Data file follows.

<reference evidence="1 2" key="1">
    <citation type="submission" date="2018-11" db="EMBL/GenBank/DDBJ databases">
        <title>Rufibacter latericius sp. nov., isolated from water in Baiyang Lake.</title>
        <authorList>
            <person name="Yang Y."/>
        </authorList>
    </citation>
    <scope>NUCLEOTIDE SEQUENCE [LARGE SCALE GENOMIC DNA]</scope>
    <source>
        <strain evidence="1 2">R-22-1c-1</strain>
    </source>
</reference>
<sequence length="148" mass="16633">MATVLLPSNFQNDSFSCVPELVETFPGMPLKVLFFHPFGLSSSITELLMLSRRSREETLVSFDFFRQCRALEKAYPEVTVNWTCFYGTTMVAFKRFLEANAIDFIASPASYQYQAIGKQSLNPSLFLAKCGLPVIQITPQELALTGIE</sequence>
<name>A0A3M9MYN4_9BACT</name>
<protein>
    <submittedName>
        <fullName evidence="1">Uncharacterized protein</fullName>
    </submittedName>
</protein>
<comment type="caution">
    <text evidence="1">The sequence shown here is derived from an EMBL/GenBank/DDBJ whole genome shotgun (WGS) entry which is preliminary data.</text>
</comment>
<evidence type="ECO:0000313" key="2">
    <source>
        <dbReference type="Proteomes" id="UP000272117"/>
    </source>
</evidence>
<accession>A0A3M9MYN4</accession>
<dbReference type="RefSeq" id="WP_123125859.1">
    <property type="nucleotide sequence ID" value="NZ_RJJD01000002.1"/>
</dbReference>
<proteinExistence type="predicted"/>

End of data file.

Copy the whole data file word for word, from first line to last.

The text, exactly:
<reference evidence="1 2" key="1">
    <citation type="submission" date="2018-11" db="EMBL/GenBank/DDBJ databases">
        <title>Rufibacter latericius sp. nov., isolated from water in Baiyang Lake.</title>
        <authorList>
            <person name="Yang Y."/>
        </authorList>
    </citation>
    <scope>NUCLEOTIDE SEQUENCE [LARGE SCALE GENOMIC DNA]</scope>
    <source>
        <strain evidence="1 2">R-22-1c-1</strain>
    </source>
</reference>
<sequence length="148" mass="16633">MATVLLPSNFQNDSFSCVPELVETFPGMPLKVLFFHPFGLSSSITELLMLSRRSREETLVSFDFFRQCRALEKAYPEVTVNWTCFYGTTMVAFKRFLEANAIDFIASPASYQYQAIGKQSLNPSLFLAKCGLPVIQITPQELALTGIE</sequence>
<name>A0A3M9MYN4_9BACT</name>
<protein>
    <submittedName>
        <fullName evidence="1">Uncharacterized protein</fullName>
    </submittedName>
</protein>
<comment type="caution">
    <text evidence="1">The sequence shown here is derived from an EMBL/GenBank/DDBJ whole genome shotgun (WGS) entry which is preliminary data.</text>
</comment>
<evidence type="ECO:0000313" key="2">
    <source>
        <dbReference type="Proteomes" id="UP000272117"/>
    </source>
</evidence>
<accession>A0A3M9MYN4</accession>
<dbReference type="RefSeq" id="WP_123125859.1">
    <property type="nucleotide sequence ID" value="NZ_RJJD01000002.1"/>
</dbReference>
<proteinExistence type="predicted"/>